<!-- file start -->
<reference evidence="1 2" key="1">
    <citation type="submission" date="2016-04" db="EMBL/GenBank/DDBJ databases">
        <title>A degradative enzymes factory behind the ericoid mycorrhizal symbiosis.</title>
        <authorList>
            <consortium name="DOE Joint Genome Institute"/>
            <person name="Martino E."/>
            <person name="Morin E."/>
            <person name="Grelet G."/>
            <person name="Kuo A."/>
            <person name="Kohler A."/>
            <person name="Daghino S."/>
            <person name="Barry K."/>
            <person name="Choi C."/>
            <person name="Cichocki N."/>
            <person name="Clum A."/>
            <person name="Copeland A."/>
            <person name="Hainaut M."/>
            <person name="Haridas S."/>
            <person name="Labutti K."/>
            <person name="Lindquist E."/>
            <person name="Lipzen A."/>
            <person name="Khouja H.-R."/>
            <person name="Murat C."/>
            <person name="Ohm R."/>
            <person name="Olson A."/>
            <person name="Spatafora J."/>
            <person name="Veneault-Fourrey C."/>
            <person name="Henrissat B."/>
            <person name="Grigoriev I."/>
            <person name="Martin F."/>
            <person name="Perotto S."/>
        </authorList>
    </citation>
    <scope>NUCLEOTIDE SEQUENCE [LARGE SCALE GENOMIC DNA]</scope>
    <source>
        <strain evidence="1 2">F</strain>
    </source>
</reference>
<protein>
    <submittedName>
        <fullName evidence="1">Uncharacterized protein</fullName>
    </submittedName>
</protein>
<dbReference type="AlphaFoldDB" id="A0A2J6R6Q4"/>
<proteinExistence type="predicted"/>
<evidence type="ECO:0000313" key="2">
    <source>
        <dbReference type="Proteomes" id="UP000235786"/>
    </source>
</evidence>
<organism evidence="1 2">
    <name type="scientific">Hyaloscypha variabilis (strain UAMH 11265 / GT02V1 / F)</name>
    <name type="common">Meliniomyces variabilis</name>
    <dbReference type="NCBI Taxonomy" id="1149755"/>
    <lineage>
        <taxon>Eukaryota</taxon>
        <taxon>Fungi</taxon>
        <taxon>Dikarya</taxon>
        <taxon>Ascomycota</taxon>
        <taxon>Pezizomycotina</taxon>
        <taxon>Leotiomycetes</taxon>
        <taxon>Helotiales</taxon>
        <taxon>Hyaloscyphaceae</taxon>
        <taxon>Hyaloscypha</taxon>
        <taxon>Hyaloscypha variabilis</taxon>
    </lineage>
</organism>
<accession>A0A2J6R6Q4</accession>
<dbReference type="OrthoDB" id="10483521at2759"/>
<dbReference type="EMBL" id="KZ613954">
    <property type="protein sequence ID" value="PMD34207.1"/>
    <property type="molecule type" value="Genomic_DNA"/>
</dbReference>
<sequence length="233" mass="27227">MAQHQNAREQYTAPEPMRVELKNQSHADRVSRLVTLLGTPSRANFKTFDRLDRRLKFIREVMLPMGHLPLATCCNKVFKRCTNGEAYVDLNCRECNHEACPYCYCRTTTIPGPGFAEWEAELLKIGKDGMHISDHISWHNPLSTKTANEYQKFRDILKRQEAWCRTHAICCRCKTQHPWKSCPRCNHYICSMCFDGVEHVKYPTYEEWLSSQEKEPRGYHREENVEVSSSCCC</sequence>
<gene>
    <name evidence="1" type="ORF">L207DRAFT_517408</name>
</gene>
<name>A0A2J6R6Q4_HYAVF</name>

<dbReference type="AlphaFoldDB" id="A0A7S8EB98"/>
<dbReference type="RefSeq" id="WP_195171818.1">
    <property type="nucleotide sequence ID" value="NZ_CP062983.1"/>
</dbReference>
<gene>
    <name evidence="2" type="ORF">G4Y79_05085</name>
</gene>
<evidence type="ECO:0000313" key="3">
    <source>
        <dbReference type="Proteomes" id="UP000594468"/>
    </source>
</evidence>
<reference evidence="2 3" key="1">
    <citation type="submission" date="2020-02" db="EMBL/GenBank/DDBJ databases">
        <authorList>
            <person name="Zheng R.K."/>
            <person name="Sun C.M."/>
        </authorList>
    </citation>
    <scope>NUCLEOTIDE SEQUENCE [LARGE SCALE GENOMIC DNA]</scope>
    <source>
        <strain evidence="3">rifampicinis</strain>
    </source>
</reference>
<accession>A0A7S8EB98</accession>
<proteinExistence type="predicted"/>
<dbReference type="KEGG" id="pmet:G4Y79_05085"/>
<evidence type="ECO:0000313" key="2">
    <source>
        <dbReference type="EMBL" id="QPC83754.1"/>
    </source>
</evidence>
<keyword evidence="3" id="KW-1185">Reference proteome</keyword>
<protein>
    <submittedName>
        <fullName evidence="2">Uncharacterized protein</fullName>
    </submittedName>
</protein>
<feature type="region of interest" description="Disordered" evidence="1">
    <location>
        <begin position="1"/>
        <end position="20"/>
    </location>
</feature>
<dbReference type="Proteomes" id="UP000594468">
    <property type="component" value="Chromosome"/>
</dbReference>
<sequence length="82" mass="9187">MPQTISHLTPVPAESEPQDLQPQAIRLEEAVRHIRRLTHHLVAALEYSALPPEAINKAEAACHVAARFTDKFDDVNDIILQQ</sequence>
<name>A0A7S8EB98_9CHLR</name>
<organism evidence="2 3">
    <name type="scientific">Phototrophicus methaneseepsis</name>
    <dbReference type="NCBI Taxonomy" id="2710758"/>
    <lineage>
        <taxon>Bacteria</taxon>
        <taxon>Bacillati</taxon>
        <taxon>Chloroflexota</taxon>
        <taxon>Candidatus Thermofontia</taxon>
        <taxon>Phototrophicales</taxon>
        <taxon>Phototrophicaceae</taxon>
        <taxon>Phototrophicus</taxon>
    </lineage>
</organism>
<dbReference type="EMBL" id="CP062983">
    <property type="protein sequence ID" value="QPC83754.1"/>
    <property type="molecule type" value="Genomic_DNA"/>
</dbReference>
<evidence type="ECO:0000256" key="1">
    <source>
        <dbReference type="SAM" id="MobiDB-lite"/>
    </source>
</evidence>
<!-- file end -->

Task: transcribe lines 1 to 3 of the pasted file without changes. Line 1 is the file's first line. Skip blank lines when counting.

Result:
<reference evidence="1 2" key="1">
    <citation type="submission" date="2016-04" db="EMBL/GenBank/DDBJ databases">
        <title>A degradative enzymes factory behind the ericoid mycorrhizal symbiosis.</title>